The Bob Graham Winter Round by Henriette Albon

The Bob Graham Winter Round 

by Henriette Albon

As I found myself standing in the middle of Keswick in the pouring rain, the clock struck 03:00 AM on Tuesday the 19th of December. I was giddy with excitement as I turned on my head torch, pressed the start button on my watch and ran off into the night. This was it, the beginning of the Bob Graham Winter Round: 105 km with 8300 meters of vertical gain. 

My goal was to summit the 42 peaks in the Lakes in record time. Over the next however many hours I would be breathing hard, making my way through the English fells alongside friends and local runners who had devoted their day to helping me attempt the impossible dream of completing this legendary Round. To be quite honest, I wasn’t sure I would get around the loop in one piece given the weather and underfoot conditions; there were so many unknowns as I set off that morning. All I knew is that I had a great team of people around me, a narrow but potentially adequate weather window, and a tight time schedule to stick to.

Together with my husband Jon and a local runner named Sam, I power hiked up the first hill at a steady pace chatting about how bonkers it was to be out running this early. The clouds were spitting rain as we made our way up Skiddaw, but I barely noticed as I was rather occupied with the task of consuming my meticulously planned breakfast consisting of calorific snack bars, cola-gels and a raspberry flavored sports drink.

As we crested the top of the summit the wind hit us surprisingly hard in the face and the fog made it tricky to see anything at all. Luckily Sam knew the mountain like the back of his hand, so after a couple of minutes of running in the wrong direction in what can only be described as a featureless landscape, we got our bearings right and headed towards the summit of Great Calva.

In the weeks leading up to the attempt, it had been raining non-stop and the ground was now sodden. Heading towards the final mountain of the first section of the route, the windchill removed the little heat we had left in our fingers. Despite being promised a weather window it was still raining, and we were slightly behind schedule. Jon slipped over on the wet grass coming off Blencathra while handing me another gel. It was cold and grim, and my spirits were somewhat dampened by the prospect of running for another 16 hours in these conditions.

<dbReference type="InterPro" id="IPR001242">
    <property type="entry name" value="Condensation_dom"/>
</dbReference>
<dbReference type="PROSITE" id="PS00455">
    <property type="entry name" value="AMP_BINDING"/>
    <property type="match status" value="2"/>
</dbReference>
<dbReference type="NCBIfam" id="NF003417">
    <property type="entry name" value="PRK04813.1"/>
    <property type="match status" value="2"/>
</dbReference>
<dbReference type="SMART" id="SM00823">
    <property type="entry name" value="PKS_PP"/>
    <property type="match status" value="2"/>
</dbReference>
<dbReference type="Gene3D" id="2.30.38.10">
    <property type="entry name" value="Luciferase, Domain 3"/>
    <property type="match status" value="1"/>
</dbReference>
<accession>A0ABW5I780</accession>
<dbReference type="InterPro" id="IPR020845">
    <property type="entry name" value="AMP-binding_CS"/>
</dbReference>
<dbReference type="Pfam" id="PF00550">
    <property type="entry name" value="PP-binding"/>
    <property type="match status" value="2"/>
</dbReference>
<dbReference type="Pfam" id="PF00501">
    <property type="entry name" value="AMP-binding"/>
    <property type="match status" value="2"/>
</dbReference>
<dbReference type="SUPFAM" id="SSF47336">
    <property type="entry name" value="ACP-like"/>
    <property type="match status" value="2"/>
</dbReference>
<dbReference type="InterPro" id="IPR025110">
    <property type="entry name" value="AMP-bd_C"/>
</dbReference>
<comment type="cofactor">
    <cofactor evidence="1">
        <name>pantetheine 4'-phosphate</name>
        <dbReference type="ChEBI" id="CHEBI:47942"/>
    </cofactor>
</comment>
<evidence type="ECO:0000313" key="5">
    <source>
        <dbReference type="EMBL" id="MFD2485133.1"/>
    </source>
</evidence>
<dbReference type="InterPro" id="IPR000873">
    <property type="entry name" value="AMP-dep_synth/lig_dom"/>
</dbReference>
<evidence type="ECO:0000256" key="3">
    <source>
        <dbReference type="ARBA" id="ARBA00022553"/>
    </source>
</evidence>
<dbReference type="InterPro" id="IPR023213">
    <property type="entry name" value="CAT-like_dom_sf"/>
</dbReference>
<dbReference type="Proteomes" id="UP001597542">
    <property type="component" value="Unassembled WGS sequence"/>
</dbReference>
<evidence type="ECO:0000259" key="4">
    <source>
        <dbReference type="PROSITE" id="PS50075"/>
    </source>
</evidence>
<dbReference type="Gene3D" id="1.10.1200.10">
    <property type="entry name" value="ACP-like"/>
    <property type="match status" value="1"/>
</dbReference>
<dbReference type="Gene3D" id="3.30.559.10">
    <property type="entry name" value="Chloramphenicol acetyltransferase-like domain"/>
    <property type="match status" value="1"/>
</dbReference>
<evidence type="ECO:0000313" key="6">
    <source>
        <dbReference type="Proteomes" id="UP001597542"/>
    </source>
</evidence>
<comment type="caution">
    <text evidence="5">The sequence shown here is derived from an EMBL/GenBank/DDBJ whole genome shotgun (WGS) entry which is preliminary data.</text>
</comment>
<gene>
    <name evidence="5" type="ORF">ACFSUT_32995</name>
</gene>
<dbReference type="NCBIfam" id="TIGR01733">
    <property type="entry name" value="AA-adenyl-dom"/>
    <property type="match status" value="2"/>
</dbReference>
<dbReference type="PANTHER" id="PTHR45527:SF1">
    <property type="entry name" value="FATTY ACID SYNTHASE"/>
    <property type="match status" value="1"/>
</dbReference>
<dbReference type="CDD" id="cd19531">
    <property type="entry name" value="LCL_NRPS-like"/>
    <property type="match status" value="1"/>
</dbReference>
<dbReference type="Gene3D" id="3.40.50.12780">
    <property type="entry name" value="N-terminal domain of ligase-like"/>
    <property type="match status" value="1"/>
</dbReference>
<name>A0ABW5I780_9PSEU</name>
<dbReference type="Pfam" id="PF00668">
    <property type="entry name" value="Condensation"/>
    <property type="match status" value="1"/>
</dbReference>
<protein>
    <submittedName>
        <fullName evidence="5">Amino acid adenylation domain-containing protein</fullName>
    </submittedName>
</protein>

But as we came into the village of Threlkeld, we were greeted by a seemingly warm breeze. At the first road crossing I was relieved to see Martin who had generously offered to help with logistics on the day, shuttling support runners back and forth amongst other things. In the weeks leading up to the attempt, Martin had shared plenty of advice from his mountain running accomplishments dating back to the late 1980s. Although I hadn’t known Martin for more than a couple of weeks, our common obsession with the Bob Graham Round had created a strong bond. He handed me my spare rain jacket and asked how things were going. I tried to seem as upbeat as I could given the circumstances, intent on reassuring him that getting up in the middle of the night to support me was not wasted yet. 

The road crossing in Threlkeld marks the end of the first stage and the beginning of the second. It’s also where I would be meeting my pacers Scott and Jack who would be running with me for the coming hours, alongside Jon.

Besides carrying my fuel and spare clothing, the support runners help navigate and witness my presence at each of the 42 summits. Receiving support and help when attempting the Round is a tradition, based partly on history but also on safety. When Bob Graham first completed the route back in 1932, he had his friends pace him. Since then, runners like myself have adopted the same approach when attempting to repeat the feat. 

It was still pitch black as we waved goodbye to Sam and Martin. Sam finished just in time to start his workday while Martin would be heading to the next road crossing to greet me with a cup of English breakfast tea.

As the hours and kilometers ticked by the rain eased and the daylight gradually appeared. But with the winter solstice soon approaching, daylight was fleeting and at 03:57 PM it was again time to return to darkness. 

With the help of my supporters, I set a new winter record by completing the round in 17 hours and 55 minutes. 11 of those hours were spent with a Moonlight Bright as Day 800 headtorch lighting the way. When Martin completed his Bob Graham Round in 1987, he didn’t have the convenience of a bright light during night and had to plan his run accordingly. There’s no doubt that the modern world makes challenges like the Bob Graham Round more achievable than before. But in the end, the mountains and the weather were still there to challenge me in a similar way to those who came before me. 

I count myself lucky to have experienced the unique spirit and challenge that is the Bob Graham Round. I’m very grateful to everyone who went out of their way to help me achieve the seemingly impossible. I hope to relive the magic when I one day assist someone else as they attempt their Round. 

Until next time.